Malawi to pilot malaria vaccine alongside Kenya and Ghana


MALAWI is among three African countries that the World Health Organisation (WHO) has approved for a pilot implementation of the first ever malaria vaccine, RTS, S.

WHO, Ministry of Health and officials from an international, non-profit global health organisation, Path, made the announcement at a press briefing in Lilongwe yesterday.

RTS, S, which is also known as Mosquirix, is an injectable vaccine that provides partial protection against malaria in young children. Malaria remains the number one cause of illness and death in the country with an estimated six million reported cases, resulting into over 4,000 deaths annually.


Other countries that are part of the pilot programme are Kenya and Ghana and each of the three countries will decide on the districts and regions to be included.

High malaria burden areas will have to be prioritised and the information gathered from the pilot implementation will help to inform later decisions about potential wider use of the vaccine.

The vaccine will be assessed as a complementary malaria control tool that could potentially be added to the core package of WHOrecommended measures for malaria prevention.


Malaria Control Programme, Manager, Michael Kayange, said the two phased pilot implementation programme, which is expected to run from 2017 to 2022, will involve 120,000 children in the age range of five to 25 months.

Kayange said the vaccine provides a very good complementary tool against malaria as it has a huge potential to reduce malaria cases in children.

The results of the clinical trial for RTS,S which was conducted between 2009 and 2014 in seven sub-Saharan Africa countries, including Malawi, show that the vaccine reduced malaria cases by 40 percent.

“We will significantly reduce hospital admissions due to severe malarial cases thereby reducing the pressure on health workers and health facilities. We are also poised to reduce the cases of anaemia, which are common in malaria patients, and in that way we will reduce the number of people who need blood transfusion by almost 28 percent,” Kayange said.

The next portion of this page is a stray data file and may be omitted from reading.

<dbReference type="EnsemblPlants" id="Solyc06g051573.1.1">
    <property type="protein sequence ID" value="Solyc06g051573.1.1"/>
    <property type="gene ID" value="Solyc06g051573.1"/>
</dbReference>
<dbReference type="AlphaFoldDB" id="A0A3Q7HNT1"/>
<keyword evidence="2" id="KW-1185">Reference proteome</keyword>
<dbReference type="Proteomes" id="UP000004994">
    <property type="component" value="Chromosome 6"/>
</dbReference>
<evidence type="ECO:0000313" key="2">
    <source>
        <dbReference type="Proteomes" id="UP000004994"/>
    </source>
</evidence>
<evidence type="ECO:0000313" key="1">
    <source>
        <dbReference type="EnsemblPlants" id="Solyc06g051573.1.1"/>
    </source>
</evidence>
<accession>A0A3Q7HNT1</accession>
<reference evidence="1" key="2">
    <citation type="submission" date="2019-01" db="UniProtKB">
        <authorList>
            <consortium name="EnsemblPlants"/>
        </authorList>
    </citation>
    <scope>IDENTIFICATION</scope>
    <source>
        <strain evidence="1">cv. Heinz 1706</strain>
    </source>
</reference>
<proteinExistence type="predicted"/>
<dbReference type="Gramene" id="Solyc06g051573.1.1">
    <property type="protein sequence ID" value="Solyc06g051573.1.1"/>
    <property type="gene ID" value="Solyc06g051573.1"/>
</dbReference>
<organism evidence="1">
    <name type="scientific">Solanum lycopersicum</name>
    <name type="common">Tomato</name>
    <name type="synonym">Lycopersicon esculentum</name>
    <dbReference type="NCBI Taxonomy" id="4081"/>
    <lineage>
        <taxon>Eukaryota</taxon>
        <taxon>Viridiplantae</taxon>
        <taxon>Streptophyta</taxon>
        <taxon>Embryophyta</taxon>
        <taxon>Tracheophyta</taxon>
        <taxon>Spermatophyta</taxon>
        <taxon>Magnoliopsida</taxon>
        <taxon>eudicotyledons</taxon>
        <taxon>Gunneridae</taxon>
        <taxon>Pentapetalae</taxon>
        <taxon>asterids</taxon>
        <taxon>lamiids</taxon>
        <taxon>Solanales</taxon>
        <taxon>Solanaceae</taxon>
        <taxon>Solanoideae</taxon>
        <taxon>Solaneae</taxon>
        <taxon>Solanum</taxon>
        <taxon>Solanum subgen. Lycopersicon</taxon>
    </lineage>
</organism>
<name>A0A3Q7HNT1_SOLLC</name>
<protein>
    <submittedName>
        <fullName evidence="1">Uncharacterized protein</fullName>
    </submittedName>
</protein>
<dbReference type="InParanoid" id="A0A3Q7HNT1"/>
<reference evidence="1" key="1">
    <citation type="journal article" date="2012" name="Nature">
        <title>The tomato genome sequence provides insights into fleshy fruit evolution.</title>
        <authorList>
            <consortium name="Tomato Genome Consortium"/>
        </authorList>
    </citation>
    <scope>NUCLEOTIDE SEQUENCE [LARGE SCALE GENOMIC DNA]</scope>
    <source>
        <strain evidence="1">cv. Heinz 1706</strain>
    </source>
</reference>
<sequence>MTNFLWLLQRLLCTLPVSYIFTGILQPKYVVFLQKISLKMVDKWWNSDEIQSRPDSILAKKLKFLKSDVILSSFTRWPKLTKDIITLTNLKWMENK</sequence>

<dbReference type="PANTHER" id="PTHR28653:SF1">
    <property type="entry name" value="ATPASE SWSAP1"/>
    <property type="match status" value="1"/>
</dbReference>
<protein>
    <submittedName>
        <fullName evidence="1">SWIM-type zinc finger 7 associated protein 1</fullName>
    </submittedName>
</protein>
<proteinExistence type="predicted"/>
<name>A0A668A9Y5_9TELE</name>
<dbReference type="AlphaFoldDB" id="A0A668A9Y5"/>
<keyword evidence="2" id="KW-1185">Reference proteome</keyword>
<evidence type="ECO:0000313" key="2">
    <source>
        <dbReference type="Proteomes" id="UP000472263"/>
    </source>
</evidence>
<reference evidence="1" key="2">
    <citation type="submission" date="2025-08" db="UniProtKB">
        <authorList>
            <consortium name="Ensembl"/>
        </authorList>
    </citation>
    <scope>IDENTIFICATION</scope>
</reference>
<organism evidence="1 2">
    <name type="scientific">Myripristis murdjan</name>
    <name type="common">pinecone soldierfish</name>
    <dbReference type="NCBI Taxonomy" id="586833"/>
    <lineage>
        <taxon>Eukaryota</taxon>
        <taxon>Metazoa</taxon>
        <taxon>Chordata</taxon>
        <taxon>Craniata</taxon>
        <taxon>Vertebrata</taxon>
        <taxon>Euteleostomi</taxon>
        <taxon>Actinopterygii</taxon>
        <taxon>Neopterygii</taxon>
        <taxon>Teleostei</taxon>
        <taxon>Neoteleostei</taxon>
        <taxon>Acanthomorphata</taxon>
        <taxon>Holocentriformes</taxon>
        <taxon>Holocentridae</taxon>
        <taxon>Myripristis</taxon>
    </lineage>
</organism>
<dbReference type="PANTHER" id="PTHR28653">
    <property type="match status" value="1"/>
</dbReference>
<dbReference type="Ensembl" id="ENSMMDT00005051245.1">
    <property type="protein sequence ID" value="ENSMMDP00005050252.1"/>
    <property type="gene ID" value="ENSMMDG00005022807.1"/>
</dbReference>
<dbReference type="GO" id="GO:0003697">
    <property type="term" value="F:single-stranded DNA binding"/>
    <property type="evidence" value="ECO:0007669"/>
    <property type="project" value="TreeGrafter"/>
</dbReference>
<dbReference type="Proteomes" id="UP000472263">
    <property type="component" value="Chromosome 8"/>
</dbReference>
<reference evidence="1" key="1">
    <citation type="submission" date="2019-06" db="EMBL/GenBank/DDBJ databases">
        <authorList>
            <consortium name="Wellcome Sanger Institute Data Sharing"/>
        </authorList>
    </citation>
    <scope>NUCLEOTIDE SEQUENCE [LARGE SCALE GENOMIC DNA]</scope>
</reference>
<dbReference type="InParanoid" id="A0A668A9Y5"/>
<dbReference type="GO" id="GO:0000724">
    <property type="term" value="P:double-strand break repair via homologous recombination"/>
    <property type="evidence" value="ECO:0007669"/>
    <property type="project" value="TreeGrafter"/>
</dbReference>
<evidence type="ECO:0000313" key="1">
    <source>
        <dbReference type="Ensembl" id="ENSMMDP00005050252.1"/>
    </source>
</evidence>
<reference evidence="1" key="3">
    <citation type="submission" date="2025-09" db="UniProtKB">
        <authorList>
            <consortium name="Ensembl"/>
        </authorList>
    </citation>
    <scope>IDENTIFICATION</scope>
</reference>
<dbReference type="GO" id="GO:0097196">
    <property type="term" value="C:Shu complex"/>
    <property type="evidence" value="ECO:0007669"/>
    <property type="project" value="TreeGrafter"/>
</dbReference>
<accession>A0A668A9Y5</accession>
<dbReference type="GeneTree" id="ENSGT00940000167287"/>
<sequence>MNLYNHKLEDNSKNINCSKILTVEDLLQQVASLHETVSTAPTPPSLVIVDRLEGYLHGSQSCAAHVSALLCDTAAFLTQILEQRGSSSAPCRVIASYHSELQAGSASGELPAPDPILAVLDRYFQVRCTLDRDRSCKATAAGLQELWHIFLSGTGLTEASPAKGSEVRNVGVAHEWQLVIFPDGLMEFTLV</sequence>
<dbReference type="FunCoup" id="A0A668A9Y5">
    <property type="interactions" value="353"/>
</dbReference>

Malaria Advisor at WHO Malawi office, Wilfred Dodoli, said Malawi has been chosen to pilot the implementation due to its performance in malaria prevention initiatives and activities.

Malawi has high coverage of long-lasting insecticidal nets, wellfunctioning malaria and immunisation programmes, a high malaria burden even after scale-up of nets and participated in the phase three of the vaccine trial.

“We are confident that Malawians will embrace the vaccine on top of other preventive measures and we will be able to reduce malaria cases by 50 percent in the next five years as we prepare for the Sadc’s total elimination of the disease by 2030,” Dodoli said.

Global Alliance for Vaccine and Immunisation (Gavi), the Vaccine Alliance, the Global Fund and Unitaid are partnering to provide $49.2 million for the first phase of the pilot programme which runs from 2017 to 2020 and WHO and GlaxoSmithKline, vaccine manufacturers, will complement through in kind contributions.

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